Originally published Oct 4, 2018, updated September 30, 2019
Issue creation is one of the basic actions you can make in Jira. People usually spend a big chunk of their working time in this software, especially if they have to recreate the same Epic over and over again. Here’s the detailed guide on how to avoid repeating this task with Issue Templates for Jira Cloud and Server – the solution for automating issue creation.
What is an Epic in Jira
An Epic is an issue type which accumulates stories or tasks on the same subject. This is a way to divide your larger piece of work into smaller ones. It also makes easier for the particular tasks’ assignees to see the wider context of their tickets. Let’s take the New product strategy as Jira epic example. You can add to it stories, like Product positioning strategy, Pricing strategy or Creating an ideal customer profile, with sub-tasks inside. Such structures are possible to build both in Jira Cloud and Server.
The view of an Epic in Jira Cloud with the stories assigned to it
An Epic issue template in Jira Cloud
Probably there are bigger activities that you and your team perform on a regular basis, like preparing marketing campaigns, planning business trips, or arranging onboarding for new employees. To speed up your work, you can prepare an Epic issue template and create tasks (components of that larger action) under it. But before doing it, you need to configure your templates project.
In the Configuration section of Apps → Issue Templates for Jira, choose a project where you will store all your templates or create it right from this screen, if you haven’t done it beforehand. Bear in mind that when you change the repository project here, the configurations will be cleared, but the issues themselves will remain inside the project. It means that recreating the issues which you’d like to restore won’t be necessary. However, you’ll have to provide the specific parameters (like name and scope) once again for every template to have them clearly visible on the list while creating an issue.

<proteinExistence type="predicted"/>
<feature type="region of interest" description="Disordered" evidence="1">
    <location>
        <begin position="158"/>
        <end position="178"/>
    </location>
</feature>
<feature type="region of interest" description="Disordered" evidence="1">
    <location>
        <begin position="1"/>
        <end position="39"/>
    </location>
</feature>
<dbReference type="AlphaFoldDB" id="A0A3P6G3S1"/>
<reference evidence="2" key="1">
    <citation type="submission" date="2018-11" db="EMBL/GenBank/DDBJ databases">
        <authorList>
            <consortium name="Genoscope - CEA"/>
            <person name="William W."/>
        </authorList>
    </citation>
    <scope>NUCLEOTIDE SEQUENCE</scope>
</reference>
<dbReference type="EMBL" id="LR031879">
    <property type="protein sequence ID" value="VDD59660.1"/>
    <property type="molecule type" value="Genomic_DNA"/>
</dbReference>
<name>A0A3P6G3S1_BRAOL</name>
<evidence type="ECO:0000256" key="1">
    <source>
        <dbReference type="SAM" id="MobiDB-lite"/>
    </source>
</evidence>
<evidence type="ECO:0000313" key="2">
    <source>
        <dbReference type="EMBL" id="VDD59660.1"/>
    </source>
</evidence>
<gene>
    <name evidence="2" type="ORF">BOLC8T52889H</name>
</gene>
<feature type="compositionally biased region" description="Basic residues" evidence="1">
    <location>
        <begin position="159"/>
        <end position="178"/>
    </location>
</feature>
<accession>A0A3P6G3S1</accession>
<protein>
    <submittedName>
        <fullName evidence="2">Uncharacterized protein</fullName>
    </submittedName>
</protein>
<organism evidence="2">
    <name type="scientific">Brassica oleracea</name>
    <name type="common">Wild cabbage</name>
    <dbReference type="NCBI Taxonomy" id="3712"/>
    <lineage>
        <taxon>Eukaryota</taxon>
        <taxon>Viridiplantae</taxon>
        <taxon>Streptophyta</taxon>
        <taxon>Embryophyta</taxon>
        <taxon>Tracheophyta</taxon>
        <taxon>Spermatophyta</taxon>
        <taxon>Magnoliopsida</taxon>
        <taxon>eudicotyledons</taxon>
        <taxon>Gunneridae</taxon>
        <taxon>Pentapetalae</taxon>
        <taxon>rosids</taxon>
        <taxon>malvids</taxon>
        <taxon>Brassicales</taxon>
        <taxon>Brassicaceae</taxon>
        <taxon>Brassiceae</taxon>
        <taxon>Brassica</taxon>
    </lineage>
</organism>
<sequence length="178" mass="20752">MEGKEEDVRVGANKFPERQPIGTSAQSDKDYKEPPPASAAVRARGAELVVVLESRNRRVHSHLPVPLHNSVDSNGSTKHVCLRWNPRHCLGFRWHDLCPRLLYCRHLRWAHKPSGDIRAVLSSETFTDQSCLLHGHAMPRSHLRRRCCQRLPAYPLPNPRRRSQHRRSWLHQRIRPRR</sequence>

For your template repository, you can choose either Business, Software or Service Desk project type. Keep in mind that they have different predefined issue types. If you’d like to create Epics and Stories, you’d need to add them manually to a non-software project. Also, note that Issue Templates for Jira Cloud hasn’t worked for the next-gen projects yet. We recommend you to work with a classic Jira project, Software type.
If you don’t see the Epic issue type when creating a template, you have to add it to the project in the Issue types section of the Project settings
However, if you’ve already chosen a non-software project type, you need to add the Epic Name field to your Create Issue screen, otherwise you won’t be able to create an Epic in this project. You can do it in the Screens section of the Project settings. You should also add the Epic Link field to the same screen to have your stories properly linked to your Epic. If not, the stories won’t be linked because Jira mechanism can fill with values only the fields which are visible on the screen.
Basically, templates look just like regular issues. The only difference is that the first ones have the Template configuration section. Let’s see how to use it and prepare the right issue template. To create a template:
- Go to your templates repository project and click a plus icon.
- When the Create Issue screen appears, select Epic as the issue type (which is the only way to make an Epic template), provide Epic Name, Summary, Description and fill the rest of the needed fields.
- Once your template is created, open it and adjust the Template configuration settings. In the General section, you can edit your template name, select the Scope, and switch the Copy Subtasks toggle to on.
A Scope is a set of fields that defines which values will be copied from your template to the target issue. The default Scope consists of a summary and a description only, but custom Scopes can also store values from non-text fields, like Assignee or Priority. As its name states, the Copy Subtasks toggle allows copying the added sub-tasks altogether to the target issue. The sub-tasks fields’ values will be autocompleted.